Office of the assistant secretary general

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Under Article 115 of the Charter of the OAS and in keeping with the policy and practice decided upon by the General Assembly and in the respective resolutions of the Councils, the Office of the Assistant Secretary General serves as the Secretariat of the Permanent Council, provides advisory services to the Secretary General, and is in charge of the activities that the Secretary General entrusts to him.

The Office of the Assistant Secretary General provided advisory services to the Secretary General, supported the activities of the various dependencies of the General Secretariat, and made efforts to assist the member states in the search for solutions to topics of critical importance to them.
In his capacity as Secretary of the General Assembly, the Assistant Secretary General coordinated technical and operational services for the thirty-fifth regular session of the General Assembly, held in Fort Lauderdale, Florida, United States, in June 2005. He also supervised the preparatory technical work for the thirty-sixth regular session of the General Assembly, to be held in Santo Domingo, Dominican Republic, in June 2006.
In the same capacity, he coordinated technical and operational services for the thirty-first and thirty-second special sessions of the General Assembly, which adopted the scale of Regular Fund quota assessments and the ceiling of the 2007 budget, and the Statutes of the Inter-American Defense Board, respectively.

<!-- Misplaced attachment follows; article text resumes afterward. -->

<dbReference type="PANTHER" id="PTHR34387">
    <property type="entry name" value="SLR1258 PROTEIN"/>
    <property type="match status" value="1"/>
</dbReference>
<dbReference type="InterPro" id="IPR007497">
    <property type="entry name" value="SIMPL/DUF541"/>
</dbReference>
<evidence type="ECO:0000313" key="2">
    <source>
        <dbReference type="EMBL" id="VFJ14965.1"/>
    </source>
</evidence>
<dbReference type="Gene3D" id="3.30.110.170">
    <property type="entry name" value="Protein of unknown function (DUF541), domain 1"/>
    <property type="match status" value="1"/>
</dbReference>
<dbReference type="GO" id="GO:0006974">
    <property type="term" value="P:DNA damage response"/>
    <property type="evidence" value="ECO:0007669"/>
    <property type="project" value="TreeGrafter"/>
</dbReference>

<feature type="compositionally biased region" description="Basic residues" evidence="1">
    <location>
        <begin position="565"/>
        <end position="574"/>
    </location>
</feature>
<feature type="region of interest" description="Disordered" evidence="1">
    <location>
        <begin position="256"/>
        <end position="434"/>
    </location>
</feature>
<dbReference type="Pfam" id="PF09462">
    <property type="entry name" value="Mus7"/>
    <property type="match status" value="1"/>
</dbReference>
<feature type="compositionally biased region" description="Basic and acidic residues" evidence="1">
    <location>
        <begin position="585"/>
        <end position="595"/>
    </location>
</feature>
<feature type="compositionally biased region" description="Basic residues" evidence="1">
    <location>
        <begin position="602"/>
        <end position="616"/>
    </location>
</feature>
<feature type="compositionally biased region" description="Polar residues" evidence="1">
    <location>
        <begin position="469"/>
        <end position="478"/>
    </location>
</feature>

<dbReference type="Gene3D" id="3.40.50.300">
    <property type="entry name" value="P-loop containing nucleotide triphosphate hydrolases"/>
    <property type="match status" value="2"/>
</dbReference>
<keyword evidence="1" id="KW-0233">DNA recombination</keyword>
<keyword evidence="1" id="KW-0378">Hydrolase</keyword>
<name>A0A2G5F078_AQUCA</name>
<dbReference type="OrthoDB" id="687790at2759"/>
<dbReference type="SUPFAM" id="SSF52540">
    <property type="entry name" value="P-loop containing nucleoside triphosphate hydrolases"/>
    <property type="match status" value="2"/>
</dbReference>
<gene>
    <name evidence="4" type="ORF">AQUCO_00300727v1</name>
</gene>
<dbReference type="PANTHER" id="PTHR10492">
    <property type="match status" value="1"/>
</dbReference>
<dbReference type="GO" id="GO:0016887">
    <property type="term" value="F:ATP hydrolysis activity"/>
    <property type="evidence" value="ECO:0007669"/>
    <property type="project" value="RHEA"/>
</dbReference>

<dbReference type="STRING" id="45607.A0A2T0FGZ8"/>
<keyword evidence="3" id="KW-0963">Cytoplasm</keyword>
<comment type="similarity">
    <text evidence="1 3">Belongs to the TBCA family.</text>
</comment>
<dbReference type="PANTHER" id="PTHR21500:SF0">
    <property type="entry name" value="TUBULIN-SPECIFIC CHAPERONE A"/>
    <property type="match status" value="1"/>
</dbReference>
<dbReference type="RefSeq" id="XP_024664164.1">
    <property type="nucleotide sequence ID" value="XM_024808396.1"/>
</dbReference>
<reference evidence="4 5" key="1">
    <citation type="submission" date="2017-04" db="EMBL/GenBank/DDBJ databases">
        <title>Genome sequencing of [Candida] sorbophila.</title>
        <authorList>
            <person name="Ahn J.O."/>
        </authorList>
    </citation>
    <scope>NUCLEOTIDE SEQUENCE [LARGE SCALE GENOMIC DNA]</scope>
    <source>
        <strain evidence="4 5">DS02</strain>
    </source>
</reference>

As Secretary of the Permanent Council and its subsidiary organs, the Assistant Secretary General provided the chairs of those bodies with policy support and guidance and facilitated deliberations on their respective agenda items. The Office of the Secretariat of the General Assembly, the Meeting of Consultation, the Permanent Council, and Subsidiary Organs assisted representatives of the member states and permanent observers in the preparation and holding of regular and special meetings of the Council and of protocolary meetings, at which Heads of State and Government were received. Likewise, it provided support to joint meetings of the Council with the Permanent Executive Committee of the Inter-American Council for Integral Development (CEPCIDI) and meetings of the Joint Working Group of the Permanent Council and CEPCIDI on the Draft Social Charter of the Americas.
During the period covered by the report, the Office of the Assistant General Secretariat coordinated a number of special and closed meetings of the Permanent Council, as well as periodic coordination meetings between the Council chairs and the regional coordinators.